• Geological Engineering January 23 | 7:00 pm (EST) | BIOSCI Room 1102

    Geological Engineering is the interface between human endeavor and the natural world. Any engineering project that interacts with the Earth or Earth materials requires the input of Geological Engineers, using the combined foundations of physics, chemistry, biology, mathematics and other science and engineering fields. Geological Engineers use geomechanics, geophysics, geochemistry and many other exciting tools to develop innovative engineering solutions at all scales, e.g., for natural hazards, mineral and energy resources, environmental contamination, groundwater resources, infrastructure, and sustainable development. During this orientation session, we hope to convey the breadth and quality of this engineering program and the diverse careers open to Queen’s Geological Engineers.

  • Electrical and Computer Engineering January 24 | 7:00 pm (EST) | WLH 205, BMH Rooms 212 & 214

    The fields of Electrical Engineering and Computer Engineering encompass many areas of prime importance in today’s technological world that range from nanotechnology to computer chips to wireless systems to artificial intelligence to electric vehicles and green power generation. All industries throughout the economy have a need for information and computer technology (ICT) and thus it is not a coincidence that the most valuable companies in the world are in the ICT sector. The ECE Department’s First Year Discipline Night event will feature presentations from faculty and current students from the Electrical Engineering and the Computer Engineering programs. The faculty presentations will cover the fundamental and advanced subject areas that students in each program will learn about. Student presentations will focus on the experiential aspects of the programs, design projects and industrial internships. To conclude the event, first year students will observe several ECE technology demonstrations in the Beamish plaza.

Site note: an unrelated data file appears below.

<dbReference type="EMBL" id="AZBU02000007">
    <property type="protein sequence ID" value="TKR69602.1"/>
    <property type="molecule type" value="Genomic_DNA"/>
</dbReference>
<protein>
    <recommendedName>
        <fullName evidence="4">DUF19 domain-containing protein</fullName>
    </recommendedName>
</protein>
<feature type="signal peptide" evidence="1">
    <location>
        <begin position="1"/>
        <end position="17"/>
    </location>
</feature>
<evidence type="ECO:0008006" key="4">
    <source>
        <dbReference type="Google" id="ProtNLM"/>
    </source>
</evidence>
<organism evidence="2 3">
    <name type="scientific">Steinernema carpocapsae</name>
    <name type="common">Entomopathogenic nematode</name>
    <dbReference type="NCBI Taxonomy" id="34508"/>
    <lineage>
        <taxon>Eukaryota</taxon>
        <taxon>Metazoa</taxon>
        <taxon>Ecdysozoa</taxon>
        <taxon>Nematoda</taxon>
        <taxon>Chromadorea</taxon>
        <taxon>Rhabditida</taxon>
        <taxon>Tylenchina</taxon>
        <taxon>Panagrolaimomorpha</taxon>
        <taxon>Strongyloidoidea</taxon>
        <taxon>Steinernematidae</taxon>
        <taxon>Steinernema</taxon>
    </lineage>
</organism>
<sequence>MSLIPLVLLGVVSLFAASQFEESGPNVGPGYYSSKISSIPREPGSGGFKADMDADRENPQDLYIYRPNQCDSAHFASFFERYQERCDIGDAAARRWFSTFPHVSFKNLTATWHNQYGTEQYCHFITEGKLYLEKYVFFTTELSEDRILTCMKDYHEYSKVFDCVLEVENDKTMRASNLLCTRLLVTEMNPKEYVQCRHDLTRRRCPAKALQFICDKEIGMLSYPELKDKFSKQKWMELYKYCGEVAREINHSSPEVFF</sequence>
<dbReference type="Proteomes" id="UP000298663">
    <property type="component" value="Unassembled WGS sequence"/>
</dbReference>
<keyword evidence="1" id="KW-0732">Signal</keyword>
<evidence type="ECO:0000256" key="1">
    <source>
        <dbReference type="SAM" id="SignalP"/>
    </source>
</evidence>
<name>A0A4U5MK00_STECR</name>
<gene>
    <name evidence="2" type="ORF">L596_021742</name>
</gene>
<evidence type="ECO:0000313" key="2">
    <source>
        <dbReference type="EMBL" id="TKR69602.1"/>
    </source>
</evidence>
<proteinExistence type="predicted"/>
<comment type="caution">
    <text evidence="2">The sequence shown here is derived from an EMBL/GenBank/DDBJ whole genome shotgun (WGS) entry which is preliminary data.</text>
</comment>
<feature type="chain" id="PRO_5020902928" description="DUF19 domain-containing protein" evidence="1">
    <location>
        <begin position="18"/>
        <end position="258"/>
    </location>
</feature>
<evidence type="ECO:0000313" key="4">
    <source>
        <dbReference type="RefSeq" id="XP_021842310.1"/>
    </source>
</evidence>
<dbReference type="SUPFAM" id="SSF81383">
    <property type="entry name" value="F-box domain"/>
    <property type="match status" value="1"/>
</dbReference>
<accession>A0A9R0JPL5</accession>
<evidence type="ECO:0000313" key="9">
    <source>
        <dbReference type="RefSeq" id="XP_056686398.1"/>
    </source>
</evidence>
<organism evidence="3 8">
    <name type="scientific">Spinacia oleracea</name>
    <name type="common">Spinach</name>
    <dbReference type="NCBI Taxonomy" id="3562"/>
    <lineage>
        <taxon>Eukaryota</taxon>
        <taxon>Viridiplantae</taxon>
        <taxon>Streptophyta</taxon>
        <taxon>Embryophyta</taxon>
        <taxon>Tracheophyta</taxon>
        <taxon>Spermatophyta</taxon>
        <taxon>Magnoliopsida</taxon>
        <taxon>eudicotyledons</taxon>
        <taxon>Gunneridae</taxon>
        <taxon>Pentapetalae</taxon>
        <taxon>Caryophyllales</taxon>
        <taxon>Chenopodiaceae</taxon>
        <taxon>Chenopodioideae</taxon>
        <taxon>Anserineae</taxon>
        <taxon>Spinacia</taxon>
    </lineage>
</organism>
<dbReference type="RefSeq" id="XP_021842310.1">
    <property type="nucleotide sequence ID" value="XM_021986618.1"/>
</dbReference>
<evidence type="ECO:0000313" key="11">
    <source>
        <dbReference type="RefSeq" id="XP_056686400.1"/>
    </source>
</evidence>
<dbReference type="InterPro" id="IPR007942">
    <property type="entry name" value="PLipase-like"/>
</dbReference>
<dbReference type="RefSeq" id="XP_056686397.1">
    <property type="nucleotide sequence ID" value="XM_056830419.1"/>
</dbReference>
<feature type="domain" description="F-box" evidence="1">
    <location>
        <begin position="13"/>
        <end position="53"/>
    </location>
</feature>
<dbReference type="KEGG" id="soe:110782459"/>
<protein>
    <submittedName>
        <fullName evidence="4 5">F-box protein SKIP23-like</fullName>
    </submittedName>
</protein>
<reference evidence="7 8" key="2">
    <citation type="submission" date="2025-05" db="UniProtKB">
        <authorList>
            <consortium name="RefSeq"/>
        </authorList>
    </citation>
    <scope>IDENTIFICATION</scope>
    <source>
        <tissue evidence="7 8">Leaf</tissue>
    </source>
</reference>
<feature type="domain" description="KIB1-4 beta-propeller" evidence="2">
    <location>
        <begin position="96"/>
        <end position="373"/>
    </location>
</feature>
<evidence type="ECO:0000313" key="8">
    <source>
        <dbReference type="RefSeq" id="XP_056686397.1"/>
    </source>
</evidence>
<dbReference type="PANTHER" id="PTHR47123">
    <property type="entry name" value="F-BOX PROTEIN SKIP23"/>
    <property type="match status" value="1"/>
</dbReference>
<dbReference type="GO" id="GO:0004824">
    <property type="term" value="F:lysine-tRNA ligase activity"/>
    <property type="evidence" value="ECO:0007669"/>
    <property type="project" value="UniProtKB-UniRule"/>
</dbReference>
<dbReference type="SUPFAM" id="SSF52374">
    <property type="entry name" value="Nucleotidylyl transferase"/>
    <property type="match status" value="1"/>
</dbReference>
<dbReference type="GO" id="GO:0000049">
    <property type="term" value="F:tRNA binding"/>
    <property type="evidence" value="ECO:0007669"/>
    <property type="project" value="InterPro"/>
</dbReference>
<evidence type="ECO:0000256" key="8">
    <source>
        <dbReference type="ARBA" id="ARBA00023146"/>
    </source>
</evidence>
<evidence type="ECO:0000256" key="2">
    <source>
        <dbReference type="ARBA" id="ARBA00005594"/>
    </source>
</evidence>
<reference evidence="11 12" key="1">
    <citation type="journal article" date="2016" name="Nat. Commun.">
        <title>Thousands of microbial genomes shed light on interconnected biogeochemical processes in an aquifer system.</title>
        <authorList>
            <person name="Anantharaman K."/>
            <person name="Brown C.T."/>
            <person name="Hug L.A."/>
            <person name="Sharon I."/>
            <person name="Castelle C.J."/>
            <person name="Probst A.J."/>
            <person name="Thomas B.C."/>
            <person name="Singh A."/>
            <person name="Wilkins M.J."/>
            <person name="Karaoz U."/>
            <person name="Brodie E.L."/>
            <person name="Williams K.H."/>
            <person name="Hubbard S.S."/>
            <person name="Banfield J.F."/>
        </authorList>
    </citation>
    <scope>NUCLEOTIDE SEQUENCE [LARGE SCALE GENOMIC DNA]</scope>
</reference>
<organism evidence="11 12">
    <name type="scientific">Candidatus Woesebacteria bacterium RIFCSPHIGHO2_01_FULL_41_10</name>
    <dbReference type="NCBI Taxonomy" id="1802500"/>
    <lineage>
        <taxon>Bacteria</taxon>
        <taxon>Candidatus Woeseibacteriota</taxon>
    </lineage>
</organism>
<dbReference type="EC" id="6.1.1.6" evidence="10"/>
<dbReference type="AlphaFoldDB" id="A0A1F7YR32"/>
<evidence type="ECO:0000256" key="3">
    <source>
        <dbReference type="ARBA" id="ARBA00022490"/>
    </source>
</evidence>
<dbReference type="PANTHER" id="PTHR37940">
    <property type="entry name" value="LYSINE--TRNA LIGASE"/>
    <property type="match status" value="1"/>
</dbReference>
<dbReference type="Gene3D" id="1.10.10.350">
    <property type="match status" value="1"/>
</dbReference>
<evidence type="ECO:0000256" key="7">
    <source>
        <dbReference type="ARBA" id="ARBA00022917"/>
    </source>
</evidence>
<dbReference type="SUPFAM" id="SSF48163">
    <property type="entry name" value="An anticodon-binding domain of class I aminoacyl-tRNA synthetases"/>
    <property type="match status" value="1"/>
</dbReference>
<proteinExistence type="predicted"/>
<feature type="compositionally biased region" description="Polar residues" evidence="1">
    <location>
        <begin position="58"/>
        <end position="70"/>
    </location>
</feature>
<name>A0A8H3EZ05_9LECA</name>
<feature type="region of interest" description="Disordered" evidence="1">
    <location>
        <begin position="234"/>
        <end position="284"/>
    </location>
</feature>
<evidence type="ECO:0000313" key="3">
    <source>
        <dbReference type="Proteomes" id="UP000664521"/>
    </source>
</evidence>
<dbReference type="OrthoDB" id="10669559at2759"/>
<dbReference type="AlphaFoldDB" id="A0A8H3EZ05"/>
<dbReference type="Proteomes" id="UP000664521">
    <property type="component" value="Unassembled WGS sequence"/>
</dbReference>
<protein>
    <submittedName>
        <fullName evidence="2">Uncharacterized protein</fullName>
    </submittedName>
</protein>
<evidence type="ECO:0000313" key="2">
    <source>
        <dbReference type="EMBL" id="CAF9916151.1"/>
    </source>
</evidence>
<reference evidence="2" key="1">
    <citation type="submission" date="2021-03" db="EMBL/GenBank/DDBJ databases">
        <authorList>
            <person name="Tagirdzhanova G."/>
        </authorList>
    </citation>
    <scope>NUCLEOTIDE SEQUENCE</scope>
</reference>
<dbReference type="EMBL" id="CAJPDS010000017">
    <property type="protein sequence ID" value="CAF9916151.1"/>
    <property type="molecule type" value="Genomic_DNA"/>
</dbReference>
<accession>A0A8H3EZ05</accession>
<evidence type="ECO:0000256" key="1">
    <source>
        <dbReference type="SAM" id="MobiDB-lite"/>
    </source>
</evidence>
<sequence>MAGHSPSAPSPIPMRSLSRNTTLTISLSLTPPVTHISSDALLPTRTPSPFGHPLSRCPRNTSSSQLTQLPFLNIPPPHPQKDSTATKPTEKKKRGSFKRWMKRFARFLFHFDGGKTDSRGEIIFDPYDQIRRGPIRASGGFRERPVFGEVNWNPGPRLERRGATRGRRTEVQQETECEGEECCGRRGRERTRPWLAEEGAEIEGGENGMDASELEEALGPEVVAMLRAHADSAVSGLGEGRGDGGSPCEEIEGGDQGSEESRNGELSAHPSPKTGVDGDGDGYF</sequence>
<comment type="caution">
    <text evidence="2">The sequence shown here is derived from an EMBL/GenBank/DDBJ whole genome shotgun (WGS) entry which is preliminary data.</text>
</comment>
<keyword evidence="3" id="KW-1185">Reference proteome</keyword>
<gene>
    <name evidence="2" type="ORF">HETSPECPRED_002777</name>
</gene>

• Mechanical and Materials Engineering January 25 | 7:00 pm (EST) | Dunning Hall Auditorium, Rooms 11 & 12
    February 1 | 7:00 pm (EST) | Dunning Hall Auditorium, Rooms 11 & 12

    The orientation session for the Department of Mechanical and Materials Engineering (MME) will start with a talk that gives an overview of the department followed by a former student’s perspective on choosing the right discipline for you. MME prides itself on being a leader in project-based, team-oriented and hands-on learning. The Queen’s Mechanical Engineering curriculum provides a solid foundation in the basic engineering sciences of solid mechanics and dynamics, materials engineering, fluid mechanics, thermodynamics, and heat transfer. With a common 2nd year, mostly common 3rd year and design and technical electives in the 4th year, it is a well-rounded program with opportunity to focus in one of 3 options: General, Materials or Biomechanical. An internship with QUIP fits easily after 3rd year with a wide variety of companies looking for our students.